Alborosie’s ‘Freedom & Fyah’ (2016)

Alborosie’s long-anticipated follow-up to 2013’s Sound the System has finally arrived. Freedom & Fyah is a ruff and rugged musical escapade through the grime and gutta of Kingston, JA, the place Alborosie calls home. A searing set of thirteen Rasta ragga anthems, the album features collaborations with the likes of Protoje, Kymani Marley, Sugus, and Roots Radics.

Alborosie is one of the most innovative and dynamic producers and performers to ever step forth from Kingston Town, a true achievement when one considers the fact that his career began in his native home of Sicily. Albo moved to Jamaica in 2001 to test his skills against the best of the best. As they say “Iron Sharpen Iron” and the rest is history. Albo is one of the most respected figures in reggae today.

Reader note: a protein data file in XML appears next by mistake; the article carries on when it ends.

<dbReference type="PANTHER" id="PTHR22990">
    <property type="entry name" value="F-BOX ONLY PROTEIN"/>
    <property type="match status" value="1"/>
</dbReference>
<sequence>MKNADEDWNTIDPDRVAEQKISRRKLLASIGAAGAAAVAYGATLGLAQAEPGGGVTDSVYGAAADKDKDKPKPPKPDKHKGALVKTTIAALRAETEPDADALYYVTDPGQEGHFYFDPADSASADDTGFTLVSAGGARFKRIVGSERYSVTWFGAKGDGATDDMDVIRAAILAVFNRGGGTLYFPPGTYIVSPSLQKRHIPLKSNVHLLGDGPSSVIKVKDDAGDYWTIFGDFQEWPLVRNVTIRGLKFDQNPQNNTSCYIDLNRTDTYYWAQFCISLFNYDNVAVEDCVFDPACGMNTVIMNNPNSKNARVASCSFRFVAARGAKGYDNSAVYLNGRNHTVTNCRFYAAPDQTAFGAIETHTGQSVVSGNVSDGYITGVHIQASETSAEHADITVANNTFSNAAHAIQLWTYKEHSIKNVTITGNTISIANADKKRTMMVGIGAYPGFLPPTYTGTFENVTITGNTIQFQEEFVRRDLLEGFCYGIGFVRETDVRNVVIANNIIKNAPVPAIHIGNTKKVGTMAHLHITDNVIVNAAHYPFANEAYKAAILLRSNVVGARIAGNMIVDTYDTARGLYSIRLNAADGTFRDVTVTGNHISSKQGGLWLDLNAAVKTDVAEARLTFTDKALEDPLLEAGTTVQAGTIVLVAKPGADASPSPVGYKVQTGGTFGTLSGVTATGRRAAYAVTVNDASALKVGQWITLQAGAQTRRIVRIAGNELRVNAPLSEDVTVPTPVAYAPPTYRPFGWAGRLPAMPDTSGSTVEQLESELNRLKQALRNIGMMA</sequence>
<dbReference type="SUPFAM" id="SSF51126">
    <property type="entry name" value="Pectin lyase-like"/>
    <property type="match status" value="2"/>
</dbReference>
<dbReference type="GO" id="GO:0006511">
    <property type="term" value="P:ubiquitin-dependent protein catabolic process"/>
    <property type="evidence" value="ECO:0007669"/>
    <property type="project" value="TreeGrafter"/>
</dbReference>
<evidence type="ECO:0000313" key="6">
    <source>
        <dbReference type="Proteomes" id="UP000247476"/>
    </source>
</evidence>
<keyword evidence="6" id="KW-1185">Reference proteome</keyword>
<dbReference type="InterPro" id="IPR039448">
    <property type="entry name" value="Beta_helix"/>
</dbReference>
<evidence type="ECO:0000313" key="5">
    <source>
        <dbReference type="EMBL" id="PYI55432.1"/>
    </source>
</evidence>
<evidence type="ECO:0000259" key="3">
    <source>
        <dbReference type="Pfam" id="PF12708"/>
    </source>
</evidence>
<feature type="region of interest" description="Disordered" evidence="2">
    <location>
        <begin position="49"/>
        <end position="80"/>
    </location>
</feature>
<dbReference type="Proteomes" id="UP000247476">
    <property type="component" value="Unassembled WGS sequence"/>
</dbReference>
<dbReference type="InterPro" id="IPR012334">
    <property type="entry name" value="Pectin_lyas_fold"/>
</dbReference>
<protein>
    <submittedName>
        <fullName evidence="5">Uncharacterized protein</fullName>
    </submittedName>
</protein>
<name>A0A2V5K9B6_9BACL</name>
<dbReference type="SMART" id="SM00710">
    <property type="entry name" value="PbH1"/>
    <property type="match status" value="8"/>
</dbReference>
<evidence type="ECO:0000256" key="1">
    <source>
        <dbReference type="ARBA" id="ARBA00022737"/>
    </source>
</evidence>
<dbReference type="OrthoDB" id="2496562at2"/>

There are no lilting lovers songs or deeply meditative Rasta-themed tunes here. Freedom & Fyah is strictly ghetto poetry and politicking – a day in the life of a slum stroller. Albo has the unique ability to bring the ghetto to life with highly charged narratives about the lives of the island’s least fortunate. With a distinct vocal delivery reminiscent of Cutty Ranks, Albo redefines ragga, flowing effortlessly over each riddim. As an artist, he is keenly aware that he is at his best when he has a sounding board along for the ride. For this reason, it is the collaborations which grab the light on Freedom & Fyah.

Although several of the riddims are one dimensional, bordering at times on monotonous, Freedom & Fyah is an enjoyable listen from start to finish with very few weak spots. Albo loses no credibility as his lyricism is strong throughout and his guests step in to do some heavy lifting. A master of the dub genre, it would be great to hear what he can do to bring more life to this set with a companion dub album.

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